Most visitors to the Devils Tower National Monument are spurred on to learn more about the unique geological forces that created the spire. For that, there’s an on-site visitor center. Housed in a traditional frontier cabin that was built back in the 1930s by the Civilian Conservation Corps, it contains exhibitions that help travelers understand the strange mix of siltstone and sandstone that has built up here since the Paleocene Epoch more than 60 million years ago.


The most daring arrivals to this most striking of Wyoming national parks sometimes opt to attempt a climb of the Devils Tower itself. That’s mainly done during the summer. It’s a feat reserved for only experienced and expert mountaineers. For something a little more accessible, you might want to consider trails in the surrounding region. They include the Red Beds Trail through a rocky riparian landscape, and the Joyner Ridge Trail, which has majestic lookouts across the preserve.



Keyhole State Park

Camping at Keyhole State Park Reservoir

©Photo by Will Truettner on Unsplash


Straddling Route 14 and Interstate 90 as it cuts right across the heart of north-eastern Wyoming, the Keyhole State Park is a place to breath fresh country air near the highway. Peel off and park up at the dedicated lots and you’ll soon be lost in nature. The whole reserve is centered on the glistening Keyhole Reservoir. Around it, high walls of stone offer lookout points. And banks dressed in evergreen woods mean there are oodles of picnic spots with shade.


Of course, water is the main draw. A standout among Wyoming state parks for fishers of walleye and bass, and a mecca for recreational boaters, the main lake is peppered with marinas and launches. There’s also a small sand beach on the side of the reservoir. That’s perfect when the Wyoming weather gets scorching in the midsummer months.


Other basic facilities on offer at the Keyhole State Park include BBQ pits and picnic tables. RV drivers will be pleased to discover pull-up spots for their autos. Winter, meanwhile, ushers in a few empty snowshoeing and Nordic ski routes for when the white stuff falls.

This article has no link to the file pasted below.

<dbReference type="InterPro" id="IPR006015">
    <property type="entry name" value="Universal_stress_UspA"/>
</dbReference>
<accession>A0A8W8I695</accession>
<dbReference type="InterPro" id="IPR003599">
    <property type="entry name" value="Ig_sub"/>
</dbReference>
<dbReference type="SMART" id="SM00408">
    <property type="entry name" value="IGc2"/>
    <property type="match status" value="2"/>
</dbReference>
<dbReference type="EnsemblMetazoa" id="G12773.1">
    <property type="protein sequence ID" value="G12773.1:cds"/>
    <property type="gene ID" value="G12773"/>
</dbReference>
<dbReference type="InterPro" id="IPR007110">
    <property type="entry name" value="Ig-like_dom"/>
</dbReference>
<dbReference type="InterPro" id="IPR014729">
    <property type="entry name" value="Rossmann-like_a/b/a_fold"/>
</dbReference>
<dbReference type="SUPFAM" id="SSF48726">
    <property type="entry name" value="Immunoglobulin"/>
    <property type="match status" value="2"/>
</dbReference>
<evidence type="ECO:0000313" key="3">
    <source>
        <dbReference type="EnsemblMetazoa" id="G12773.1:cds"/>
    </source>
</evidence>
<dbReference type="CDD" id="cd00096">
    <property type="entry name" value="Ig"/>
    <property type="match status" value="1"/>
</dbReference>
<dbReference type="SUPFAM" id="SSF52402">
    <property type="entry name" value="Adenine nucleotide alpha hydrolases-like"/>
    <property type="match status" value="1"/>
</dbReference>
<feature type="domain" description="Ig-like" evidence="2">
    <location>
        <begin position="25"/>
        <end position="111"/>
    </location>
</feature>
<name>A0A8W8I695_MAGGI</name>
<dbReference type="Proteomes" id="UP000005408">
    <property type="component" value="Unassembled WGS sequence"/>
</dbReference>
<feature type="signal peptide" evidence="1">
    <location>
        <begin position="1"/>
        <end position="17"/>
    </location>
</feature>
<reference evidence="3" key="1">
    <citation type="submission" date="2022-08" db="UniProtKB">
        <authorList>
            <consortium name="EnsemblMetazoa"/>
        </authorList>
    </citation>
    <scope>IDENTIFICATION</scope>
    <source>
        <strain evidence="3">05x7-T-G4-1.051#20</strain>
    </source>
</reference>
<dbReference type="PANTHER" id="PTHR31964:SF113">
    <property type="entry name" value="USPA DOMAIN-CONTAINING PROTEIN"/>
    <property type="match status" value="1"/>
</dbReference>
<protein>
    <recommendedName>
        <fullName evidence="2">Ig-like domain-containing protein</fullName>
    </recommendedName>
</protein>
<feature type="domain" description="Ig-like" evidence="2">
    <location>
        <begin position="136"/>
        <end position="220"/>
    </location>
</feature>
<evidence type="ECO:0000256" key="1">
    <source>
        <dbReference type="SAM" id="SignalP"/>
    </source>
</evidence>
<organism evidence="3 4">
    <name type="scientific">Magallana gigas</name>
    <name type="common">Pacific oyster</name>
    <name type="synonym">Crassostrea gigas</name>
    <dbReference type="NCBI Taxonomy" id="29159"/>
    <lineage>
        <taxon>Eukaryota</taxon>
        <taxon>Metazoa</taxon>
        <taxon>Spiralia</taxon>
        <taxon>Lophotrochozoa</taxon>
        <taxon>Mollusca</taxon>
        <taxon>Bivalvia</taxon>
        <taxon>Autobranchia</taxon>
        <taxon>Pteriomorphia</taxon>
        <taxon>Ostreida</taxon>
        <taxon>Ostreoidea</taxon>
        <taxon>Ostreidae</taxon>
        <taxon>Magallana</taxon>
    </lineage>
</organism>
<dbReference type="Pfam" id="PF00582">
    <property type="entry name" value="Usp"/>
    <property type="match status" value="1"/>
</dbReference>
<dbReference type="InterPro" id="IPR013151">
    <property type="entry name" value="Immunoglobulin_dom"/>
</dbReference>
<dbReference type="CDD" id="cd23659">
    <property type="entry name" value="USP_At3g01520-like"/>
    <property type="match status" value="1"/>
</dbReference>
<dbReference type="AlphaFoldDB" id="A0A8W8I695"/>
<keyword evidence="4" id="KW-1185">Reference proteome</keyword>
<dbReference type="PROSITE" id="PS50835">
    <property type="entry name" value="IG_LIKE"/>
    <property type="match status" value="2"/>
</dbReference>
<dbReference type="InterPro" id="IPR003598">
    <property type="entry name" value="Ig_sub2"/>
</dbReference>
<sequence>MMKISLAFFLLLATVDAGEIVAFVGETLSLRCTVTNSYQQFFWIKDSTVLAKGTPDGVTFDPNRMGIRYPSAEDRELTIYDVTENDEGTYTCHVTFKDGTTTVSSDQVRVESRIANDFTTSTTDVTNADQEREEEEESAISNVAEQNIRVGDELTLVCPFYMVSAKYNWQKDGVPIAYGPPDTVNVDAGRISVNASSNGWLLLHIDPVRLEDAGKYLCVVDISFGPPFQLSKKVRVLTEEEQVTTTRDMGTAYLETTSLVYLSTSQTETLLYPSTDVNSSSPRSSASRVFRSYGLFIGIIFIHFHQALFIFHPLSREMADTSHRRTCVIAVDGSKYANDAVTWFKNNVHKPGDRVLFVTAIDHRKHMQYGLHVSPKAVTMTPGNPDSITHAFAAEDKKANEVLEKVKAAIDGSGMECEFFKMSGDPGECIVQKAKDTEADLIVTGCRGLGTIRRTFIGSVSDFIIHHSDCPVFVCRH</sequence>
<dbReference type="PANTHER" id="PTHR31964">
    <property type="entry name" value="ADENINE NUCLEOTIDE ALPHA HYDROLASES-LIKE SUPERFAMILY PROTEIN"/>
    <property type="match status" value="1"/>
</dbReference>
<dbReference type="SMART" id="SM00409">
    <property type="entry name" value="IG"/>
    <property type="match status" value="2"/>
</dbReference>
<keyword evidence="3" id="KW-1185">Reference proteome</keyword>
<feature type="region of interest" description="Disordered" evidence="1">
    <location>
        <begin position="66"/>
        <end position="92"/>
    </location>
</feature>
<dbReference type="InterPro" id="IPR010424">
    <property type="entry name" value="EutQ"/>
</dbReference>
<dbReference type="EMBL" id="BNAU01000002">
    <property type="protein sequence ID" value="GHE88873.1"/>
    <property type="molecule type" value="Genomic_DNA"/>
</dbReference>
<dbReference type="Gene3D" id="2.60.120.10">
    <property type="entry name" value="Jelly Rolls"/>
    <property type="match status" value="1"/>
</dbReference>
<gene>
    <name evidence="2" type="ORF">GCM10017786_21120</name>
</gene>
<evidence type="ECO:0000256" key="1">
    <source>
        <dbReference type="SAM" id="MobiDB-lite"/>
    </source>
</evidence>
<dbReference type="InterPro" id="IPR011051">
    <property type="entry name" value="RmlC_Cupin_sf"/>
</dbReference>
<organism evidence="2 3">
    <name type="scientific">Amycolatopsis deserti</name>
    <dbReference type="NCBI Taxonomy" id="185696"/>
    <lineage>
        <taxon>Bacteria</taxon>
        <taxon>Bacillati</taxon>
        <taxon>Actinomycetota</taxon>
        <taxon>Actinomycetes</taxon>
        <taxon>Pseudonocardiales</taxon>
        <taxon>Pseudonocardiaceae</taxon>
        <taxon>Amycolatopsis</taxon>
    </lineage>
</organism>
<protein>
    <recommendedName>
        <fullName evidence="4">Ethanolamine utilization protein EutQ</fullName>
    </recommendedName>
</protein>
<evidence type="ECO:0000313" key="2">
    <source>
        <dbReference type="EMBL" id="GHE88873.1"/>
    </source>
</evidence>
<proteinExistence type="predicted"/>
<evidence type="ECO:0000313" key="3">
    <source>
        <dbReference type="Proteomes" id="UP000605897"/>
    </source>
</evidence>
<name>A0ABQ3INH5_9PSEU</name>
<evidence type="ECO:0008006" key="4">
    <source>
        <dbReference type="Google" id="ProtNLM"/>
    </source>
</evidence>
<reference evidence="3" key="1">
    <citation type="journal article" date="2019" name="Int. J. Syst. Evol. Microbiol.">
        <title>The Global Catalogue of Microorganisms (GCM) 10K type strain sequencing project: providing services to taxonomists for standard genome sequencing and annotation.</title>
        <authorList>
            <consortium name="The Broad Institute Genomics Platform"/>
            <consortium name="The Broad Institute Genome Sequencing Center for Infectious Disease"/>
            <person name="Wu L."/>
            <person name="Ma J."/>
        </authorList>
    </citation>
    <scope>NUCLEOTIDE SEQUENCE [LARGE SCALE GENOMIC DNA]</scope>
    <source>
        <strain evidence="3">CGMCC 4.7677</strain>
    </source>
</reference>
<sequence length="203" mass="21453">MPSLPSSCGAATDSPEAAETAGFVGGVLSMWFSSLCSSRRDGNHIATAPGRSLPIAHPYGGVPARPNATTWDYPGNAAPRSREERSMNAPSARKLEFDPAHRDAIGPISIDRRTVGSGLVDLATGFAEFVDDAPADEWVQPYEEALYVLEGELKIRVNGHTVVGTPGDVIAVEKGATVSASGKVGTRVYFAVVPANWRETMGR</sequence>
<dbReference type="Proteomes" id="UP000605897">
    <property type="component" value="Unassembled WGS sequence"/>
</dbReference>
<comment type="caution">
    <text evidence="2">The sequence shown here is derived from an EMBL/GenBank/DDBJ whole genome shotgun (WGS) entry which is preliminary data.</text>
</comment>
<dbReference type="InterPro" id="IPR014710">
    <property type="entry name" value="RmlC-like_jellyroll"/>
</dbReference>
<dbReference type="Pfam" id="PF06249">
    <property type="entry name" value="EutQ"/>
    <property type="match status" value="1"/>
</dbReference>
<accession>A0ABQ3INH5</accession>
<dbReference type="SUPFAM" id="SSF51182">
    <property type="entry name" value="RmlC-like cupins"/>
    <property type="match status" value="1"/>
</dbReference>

Fort Laramie National Historic Site

Fort Laramie historical site Ruins

©Photo by tinyfroglet on Flickr


Get ready to be immersed in tales of frontiersmen and pioneers at the Fort Laramie National Historic Site. This truly unique speck on the map of Wyoming national parks started life in the 1830s. It was constructed as a far-flung trading post for trappers making their way into the unexplored Great Plains. Soon, its strategic position was noticed, and the military settlement of Fort Laramie was born.


In the decades that followed, the fort was a flashpoint in the Great Sioux War and the American Civil War. It held POWs and helped wagon trails heading across the Continental Divide. These days, all that is chronicled in the on-site exhibits at the visitor center. Around it, a whole historic district unfolds with original barracks and armories. Regular reenactments sometimes breathe authenticity into the place, with suited Union soldiers bearing arms on the prairies once more.



Glendo State Park 

Glendo State park Wyoming

©Photo by official travelwyoming.com


Glendo is one of the best Wyoming state parks to visit for those interested in the history of the American frontier. It’s encompassed by the erstwhile territories of the Cheyenne and the Sioux. It’s also one of the few places where you can still see old tipi rings standing in the Cowboy State. What’s more, there are lots of aboriginal relics, many of which have turned up in modern archaeology digs at the site.


In addition to the history and culture, there’s a gorgeous cut out of eastern Wyoming to explore. It’s all hooked on the shimmering Glendo Reservoir. That bloats outwards on the courses of the North Platte River, offering the usual mix of boating ramps and recreational pebble beaches.


If you can’t bag yourself a coveted spot camping in Wyoming national parks, then this could be the next best thing. That’s because Glendo State Park comes with over 500 individual pitches for tents across 21 different sites. You’ll never be short of somewhere to sleep under canvas! Learn more about the hiking tracks and places to camp here at Glendo State Park.


Need more ideas to explore national parks in the U.S.? Check out our latest national park guides here, make sure you mark some of them down on your bucket list too.